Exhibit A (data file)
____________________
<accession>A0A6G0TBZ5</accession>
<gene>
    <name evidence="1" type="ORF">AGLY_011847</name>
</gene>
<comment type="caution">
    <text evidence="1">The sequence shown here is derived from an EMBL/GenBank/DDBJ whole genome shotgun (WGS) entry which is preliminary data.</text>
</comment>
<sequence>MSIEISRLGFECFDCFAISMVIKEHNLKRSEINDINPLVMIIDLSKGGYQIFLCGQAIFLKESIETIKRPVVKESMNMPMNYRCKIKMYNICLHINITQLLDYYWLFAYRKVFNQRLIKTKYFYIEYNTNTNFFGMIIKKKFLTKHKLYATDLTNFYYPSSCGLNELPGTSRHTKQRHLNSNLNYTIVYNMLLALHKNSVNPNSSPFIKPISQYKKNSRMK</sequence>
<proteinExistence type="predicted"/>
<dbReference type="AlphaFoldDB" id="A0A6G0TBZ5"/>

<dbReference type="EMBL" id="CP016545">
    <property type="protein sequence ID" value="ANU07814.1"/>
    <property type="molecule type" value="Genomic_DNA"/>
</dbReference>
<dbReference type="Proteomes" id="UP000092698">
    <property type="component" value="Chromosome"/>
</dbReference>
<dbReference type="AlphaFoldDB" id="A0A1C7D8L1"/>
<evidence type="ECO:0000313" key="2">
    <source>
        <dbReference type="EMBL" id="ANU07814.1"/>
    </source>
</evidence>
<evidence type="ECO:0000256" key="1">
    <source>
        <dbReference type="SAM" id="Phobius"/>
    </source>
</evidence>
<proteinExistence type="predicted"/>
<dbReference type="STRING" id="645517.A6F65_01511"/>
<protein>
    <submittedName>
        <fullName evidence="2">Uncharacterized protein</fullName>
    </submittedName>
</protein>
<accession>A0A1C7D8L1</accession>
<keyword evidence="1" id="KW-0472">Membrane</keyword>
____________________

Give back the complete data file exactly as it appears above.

<accession>A0A6G0TBZ5</accession>
<gene>
    <name evidence="1" type="ORF">AGLY_011847</name>
</gene>
<comment type="caution">
    <text evidence="1">The sequence shown here is derived from an EMBL/GenBank/DDBJ whole genome shotgun (WGS) entry which is preliminary data.</text>
</comment>
<sequence>MSIEISRLGFECFDCFAISMVIKEHNLKRSEINDINPLVMIIDLSKGGYQIFLCGQAIFLKESIETIKRPVVKESMNMPMNYRCKIKMYNICLHINITQLLDYYWLFAYRKVFNQRLIKTKYFYIEYNTNTNFFGMIIKKKFLTKHKLYATDLTNFYYPSSCGLNELPGTSRHTKQRHLNSNLNYTIVYNMLLALHKNSVNPNSSPFIKPISQYKKNSRMK</sequence>
<proteinExistence type="predicted"/>
<dbReference type="AlphaFoldDB" id="A0A6G0TBZ5"/>

<dbReference type="EMBL" id="CP016545">
    <property type="protein sequence ID" value="ANU07814.1"/>
    <property type="molecule type" value="Genomic_DNA"/>
</dbReference>
<dbReference type="Proteomes" id="UP000092698">
    <property type="component" value="Chromosome"/>
</dbReference>
<dbReference type="AlphaFoldDB" id="A0A1C7D8L1"/>
<evidence type="ECO:0000313" key="2">
    <source>
        <dbReference type="EMBL" id="ANU07814.1"/>
    </source>
</evidence>
<evidence type="ECO:0000256" key="1">
    <source>
        <dbReference type="SAM" id="Phobius"/>
    </source>
</evidence>
<proteinExistence type="predicted"/>
<dbReference type="STRING" id="645517.A6F65_01511"/>
<protein>
    <submittedName>
        <fullName evidence="2">Uncharacterized protein</fullName>
    </submittedName>
</protein>
<accession>A0A1C7D8L1</accession>
<keyword evidence="1" id="KW-0472">Membrane</keyword>